By JOHN C. COTEY
© St. Petersburg Times, published August 30, 2001
WESLEY CHAPEL -- John Castelamare is too nice a guy to say it, so I will:
The best decision of his football life was made by Art O'Donnell, who decided not to hire Castelamare for the Ridgewood job in 1998.
I wrote then that Cas should not get the job, for reasons some thought were a bit harsh -- he'd had his chance. In 12 years at Ridgewood, Cas posted 11 losing seasons and won just seven games his last three years. In his last season, the team was 0-10.
Given that, why would Ridgewood rehire the coach?
Then again, why the heck would Castelamare even apply?
"I just wanted to coach football," he said recently. "I missed it. I missed it."
Must have. The Ridgewood administration, led by then-principal Wendell Krinn, fired the popular Castelamare in 1996. Krinn said he wanted the program to go in a different direction. It didn't -- under the strict and unbending coach Mike Looney, it went 0-10 again. But there was nearly a player revolt and parents were soon screaming for Looney's head.
When Looney quit after one season, Castelamare was passed over for Wayne Parzik, who proceeded to guide his team to an 0-10 mark, though it was a less-Looney 0-10.
Maybe Krinn was wrong and it wasn't Cas.
Maybe it was the talent.
Today, Castelamare should send a thank you card to Ridgewood. While the Rams have endured as one of the county's losingest programs, Castelamare was hired a year after his Rams rejection at Wesley Chapel. With a feeder program like Weightman Middle School providing a wealth of talent, Castelamare's Wildcats are considered by most coaches to be the team to beat in this 2001 version of Pasco County football.
It couldn't have happened to a nicer guy. Castelamare has long been praised as the most giving and generous coach in the county, and he has a legion of players from his past who continue to adore him. He gave integrity to a woeful football program. Just ask his rivals. And parents are perhaps the most loyal of his followers.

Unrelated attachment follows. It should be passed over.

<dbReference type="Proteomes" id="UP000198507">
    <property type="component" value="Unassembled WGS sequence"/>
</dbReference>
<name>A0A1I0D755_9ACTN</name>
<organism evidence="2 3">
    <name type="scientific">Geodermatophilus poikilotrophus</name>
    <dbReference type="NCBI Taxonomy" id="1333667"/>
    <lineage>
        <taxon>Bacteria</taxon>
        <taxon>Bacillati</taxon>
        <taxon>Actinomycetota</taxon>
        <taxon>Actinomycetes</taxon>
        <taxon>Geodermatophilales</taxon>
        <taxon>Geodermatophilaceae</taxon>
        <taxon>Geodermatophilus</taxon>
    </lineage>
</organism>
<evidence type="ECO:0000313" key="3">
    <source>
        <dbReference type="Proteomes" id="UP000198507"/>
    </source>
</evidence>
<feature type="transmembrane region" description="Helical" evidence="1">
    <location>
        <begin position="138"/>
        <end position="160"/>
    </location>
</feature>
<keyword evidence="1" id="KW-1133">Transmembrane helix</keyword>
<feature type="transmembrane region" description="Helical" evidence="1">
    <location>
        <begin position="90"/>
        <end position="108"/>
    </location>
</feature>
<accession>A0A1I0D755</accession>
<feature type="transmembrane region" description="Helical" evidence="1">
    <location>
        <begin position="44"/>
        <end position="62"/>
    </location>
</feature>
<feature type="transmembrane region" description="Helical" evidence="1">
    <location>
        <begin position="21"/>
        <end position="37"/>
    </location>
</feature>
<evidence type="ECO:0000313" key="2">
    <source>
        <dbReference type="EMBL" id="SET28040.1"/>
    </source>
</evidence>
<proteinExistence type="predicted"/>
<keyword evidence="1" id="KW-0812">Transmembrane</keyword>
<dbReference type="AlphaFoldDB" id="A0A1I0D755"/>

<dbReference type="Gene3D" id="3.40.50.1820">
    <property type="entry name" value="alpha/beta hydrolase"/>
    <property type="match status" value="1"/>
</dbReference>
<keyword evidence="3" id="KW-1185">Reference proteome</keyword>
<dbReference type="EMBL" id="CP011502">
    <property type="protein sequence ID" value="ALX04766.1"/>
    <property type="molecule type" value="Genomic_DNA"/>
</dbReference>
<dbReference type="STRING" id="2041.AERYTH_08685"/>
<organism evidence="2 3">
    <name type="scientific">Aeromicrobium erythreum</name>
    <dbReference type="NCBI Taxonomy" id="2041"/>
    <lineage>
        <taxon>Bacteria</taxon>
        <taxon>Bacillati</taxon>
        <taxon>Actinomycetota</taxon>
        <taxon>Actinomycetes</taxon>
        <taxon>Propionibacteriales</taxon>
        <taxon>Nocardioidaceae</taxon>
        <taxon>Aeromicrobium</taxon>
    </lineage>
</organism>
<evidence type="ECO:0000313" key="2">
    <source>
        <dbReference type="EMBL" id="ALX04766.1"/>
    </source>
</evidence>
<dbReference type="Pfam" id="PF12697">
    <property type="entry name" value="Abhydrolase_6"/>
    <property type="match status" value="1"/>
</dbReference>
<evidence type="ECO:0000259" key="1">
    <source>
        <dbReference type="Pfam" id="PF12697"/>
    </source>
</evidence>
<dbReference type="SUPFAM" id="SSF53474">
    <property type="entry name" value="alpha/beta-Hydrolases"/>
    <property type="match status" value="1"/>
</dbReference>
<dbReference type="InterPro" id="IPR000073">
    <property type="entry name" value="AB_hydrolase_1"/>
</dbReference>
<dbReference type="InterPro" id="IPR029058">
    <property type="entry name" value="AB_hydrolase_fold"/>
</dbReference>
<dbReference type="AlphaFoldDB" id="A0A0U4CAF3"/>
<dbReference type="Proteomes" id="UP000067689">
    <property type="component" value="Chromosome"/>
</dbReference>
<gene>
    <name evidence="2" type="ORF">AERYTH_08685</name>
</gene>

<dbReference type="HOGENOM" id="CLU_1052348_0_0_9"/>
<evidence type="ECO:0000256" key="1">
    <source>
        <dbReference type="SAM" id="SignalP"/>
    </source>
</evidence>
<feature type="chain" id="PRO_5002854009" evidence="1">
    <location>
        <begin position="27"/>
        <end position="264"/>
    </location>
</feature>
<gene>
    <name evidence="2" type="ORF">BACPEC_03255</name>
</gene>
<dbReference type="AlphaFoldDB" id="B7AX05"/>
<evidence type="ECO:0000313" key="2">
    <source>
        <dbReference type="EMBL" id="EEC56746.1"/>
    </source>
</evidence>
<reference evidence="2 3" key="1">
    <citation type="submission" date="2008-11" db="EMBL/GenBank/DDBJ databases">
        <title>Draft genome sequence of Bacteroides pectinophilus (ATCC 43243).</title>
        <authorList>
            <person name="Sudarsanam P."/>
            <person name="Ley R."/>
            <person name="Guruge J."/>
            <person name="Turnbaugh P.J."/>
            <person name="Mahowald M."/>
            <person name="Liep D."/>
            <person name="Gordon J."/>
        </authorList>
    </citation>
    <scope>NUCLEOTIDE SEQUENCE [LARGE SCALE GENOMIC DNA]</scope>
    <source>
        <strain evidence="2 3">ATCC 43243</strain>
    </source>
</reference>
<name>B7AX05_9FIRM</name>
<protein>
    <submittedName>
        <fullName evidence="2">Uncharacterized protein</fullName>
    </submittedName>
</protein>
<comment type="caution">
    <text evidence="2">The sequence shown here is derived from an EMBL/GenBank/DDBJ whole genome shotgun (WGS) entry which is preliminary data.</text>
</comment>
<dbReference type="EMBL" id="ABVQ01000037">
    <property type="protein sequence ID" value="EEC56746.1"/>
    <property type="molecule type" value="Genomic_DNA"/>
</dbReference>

He was the definition of "Winning isn't everything ..."
It was, however, the only thing Castelamare couldn't do at Ridgewood. He could probably gloat now, after a 5-5 season in 2000 at Wesley Chapel and the promise of 2001, but he won't.
When asked if this Wildcats team is his most talented, and if it feels good to have something to work with for a change, Castelamare passes on the easy answer.
"The teams I had at Ridgewood always worked hard," Castelamare said. "Sometimes we didn't have the athletes, but we always had hard-working kids. We worked hard every time and I thought we gave everyone a tussle."
When he was on the west side, Castelamare compiled a 42-78 record. Considering it was the west side and all, he deems that "pretty successful," as he often measures such things more by what he did for the kids (scholarships) rather than what the kids did for him.
Wesley Chapel has given Castelamare his second shot and an opportunity to prove himself as a coach who can win on the field instead of just off it.
He was criticized by some, including me, as a nice guy, but a so-so coach. But he can shake that label and show us all that sometimes, it really is just a matter of talent.
If Castelamare is a bad coach, as his record at Ridgewood indicates, we find out this year. His team probably has the best fullback he has had, the best quarterback, and easily the most speed. It knows how to win, as evidenced by last year's record. What's not to like about this team's potential?
If his team goes 4-6, does it make him not so? If he goes 8-2, does it prove the naysayers wrong, all those voices that were surprised a new program that promised to be rapt with talent would hire a coach 36 games under .500?
I'm not sure what it proves. Other than sometimes, good people get good teams, and it's nice to see.